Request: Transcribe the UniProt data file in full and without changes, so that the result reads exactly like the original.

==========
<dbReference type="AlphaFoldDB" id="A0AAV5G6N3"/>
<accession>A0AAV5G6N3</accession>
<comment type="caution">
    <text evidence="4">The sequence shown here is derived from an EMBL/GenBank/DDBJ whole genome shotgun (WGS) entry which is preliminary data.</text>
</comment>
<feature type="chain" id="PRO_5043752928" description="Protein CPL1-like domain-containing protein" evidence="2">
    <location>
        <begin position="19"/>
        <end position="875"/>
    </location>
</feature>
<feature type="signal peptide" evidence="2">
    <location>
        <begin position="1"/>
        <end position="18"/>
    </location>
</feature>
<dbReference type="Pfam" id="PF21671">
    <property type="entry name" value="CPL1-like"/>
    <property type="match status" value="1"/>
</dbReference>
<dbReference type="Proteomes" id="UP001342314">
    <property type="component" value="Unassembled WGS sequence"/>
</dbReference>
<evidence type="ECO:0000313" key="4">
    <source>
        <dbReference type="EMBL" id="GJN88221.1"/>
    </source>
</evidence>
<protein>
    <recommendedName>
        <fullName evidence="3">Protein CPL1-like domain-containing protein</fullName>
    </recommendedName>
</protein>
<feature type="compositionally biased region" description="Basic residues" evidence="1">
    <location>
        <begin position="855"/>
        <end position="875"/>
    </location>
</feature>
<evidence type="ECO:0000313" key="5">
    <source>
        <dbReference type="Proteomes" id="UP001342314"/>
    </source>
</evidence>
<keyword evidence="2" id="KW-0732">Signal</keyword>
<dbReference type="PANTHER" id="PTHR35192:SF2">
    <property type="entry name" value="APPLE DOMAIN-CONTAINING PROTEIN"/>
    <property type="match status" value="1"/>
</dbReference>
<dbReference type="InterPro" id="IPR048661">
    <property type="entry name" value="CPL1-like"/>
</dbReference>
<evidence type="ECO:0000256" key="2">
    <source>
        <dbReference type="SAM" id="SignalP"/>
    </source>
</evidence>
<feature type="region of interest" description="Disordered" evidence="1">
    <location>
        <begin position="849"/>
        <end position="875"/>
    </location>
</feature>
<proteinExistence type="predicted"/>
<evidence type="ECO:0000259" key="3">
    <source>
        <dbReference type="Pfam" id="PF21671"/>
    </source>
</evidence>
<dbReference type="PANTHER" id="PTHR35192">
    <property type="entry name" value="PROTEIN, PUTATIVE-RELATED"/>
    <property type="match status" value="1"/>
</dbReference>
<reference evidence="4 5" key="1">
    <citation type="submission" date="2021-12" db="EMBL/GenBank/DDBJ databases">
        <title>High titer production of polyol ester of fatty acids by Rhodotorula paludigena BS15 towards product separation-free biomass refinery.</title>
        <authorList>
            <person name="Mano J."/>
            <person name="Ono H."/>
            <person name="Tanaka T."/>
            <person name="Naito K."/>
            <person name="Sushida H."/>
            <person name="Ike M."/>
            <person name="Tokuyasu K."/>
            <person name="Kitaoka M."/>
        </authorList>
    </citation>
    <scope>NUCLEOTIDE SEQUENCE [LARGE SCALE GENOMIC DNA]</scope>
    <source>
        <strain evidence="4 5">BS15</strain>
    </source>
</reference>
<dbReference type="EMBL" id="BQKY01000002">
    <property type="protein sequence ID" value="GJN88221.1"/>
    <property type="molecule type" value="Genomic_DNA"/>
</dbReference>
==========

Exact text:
<dbReference type="AlphaFoldDB" id="A0AAV5G6N3"/>
<accession>A0AAV5G6N3</accession>
<comment type="caution">
    <text evidence="4">The sequence shown here is derived from an EMBL/GenBank/DDBJ whole genome shotgun (WGS) entry which is preliminary data.</text>
</comment>
<feature type="chain" id="PRO_5043752928" description="Protein CPL1-like domain-containing protein" evidence="2">
    <location>
        <begin position="19"/>
        <end position="875"/>
    </location>
</feature>
<feature type="signal peptide" evidence="2">
    <location>
        <begin position="1"/>
        <end position="18"/>
    </location>
</feature>
<dbReference type="Pfam" id="PF21671">
    <property type="entry name" value="CPL1-like"/>
    <property type="match status" value="1"/>
</dbReference>
<dbReference type="Proteomes" id="UP001342314">
    <property type="component" value="Unassembled WGS sequence"/>
</dbReference>
<evidence type="ECO:0000313" key="4">
    <source>
        <dbReference type="EMBL" id="GJN88221.1"/>
    </source>
</evidence>
<protein>
    <recommendedName>
        <fullName evidence="3">Protein CPL1-like domain-containing protein</fullName>
    </recommendedName>
</protein>
<feature type="compositionally biased region" description="Basic residues" evidence="1">
    <location>
        <begin position="855"/>
        <end position="875"/>
    </location>
</feature>
<evidence type="ECO:0000313" key="5">
    <source>
        <dbReference type="Proteomes" id="UP001342314"/>
    </source>
</evidence>
<keyword evidence="2" id="KW-0732">Signal</keyword>
<dbReference type="PANTHER" id="PTHR35192:SF2">
    <property type="entry name" value="APPLE DOMAIN-CONTAINING PROTEIN"/>
    <property type="match status" value="1"/>
</dbReference>
<dbReference type="InterPro" id="IPR048661">
    <property type="entry name" value="CPL1-like"/>
</dbReference>
<evidence type="ECO:0000256" key="2">
    <source>
        <dbReference type="SAM" id="SignalP"/>
    </source>
</evidence>
<feature type="region of interest" description="Disordered" evidence="1">
    <location>
        <begin position="849"/>
        <end position="875"/>
    </location>
</feature>
<proteinExistence type="predicted"/>
<evidence type="ECO:0000259" key="3">
    <source>
        <dbReference type="Pfam" id="PF21671"/>
    </source>
</evidence>
<dbReference type="PANTHER" id="PTHR35192">
    <property type="entry name" value="PROTEIN, PUTATIVE-RELATED"/>
    <property type="match status" value="1"/>
</dbReference>
<reference evidence="4 5" key="1">
    <citation type="submission" date="2021-12" db="EMBL/GenBank/DDBJ databases">
        <title>High titer production of polyol ester of fatty acids by Rhodotorula paludigena BS15 towards product separation-free biomass refinery.</title>
        <authorList>
            <person name="Mano J."/>
            <person name="Ono H."/>
            <person name="Tanaka T."/>
            <person name="Naito K."/>
            <person name="Sushida H."/>
            <person name="Ike M."/>
            <person name="Tokuyasu K."/>
            <person name="Kitaoka M."/>
        </authorList>
    </citation>
    <scope>NUCLEOTIDE SEQUENCE [LARGE SCALE GENOMIC DNA]</scope>
    <source>
        <strain evidence="4 5">BS15</strain>
    </source>
</reference>
<dbReference type="EMBL" id="BQKY01000002">
    <property type="protein sequence ID" value="GJN88221.1"/>
    <property type="molecule type" value="Genomic_DNA"/>
</dbReference>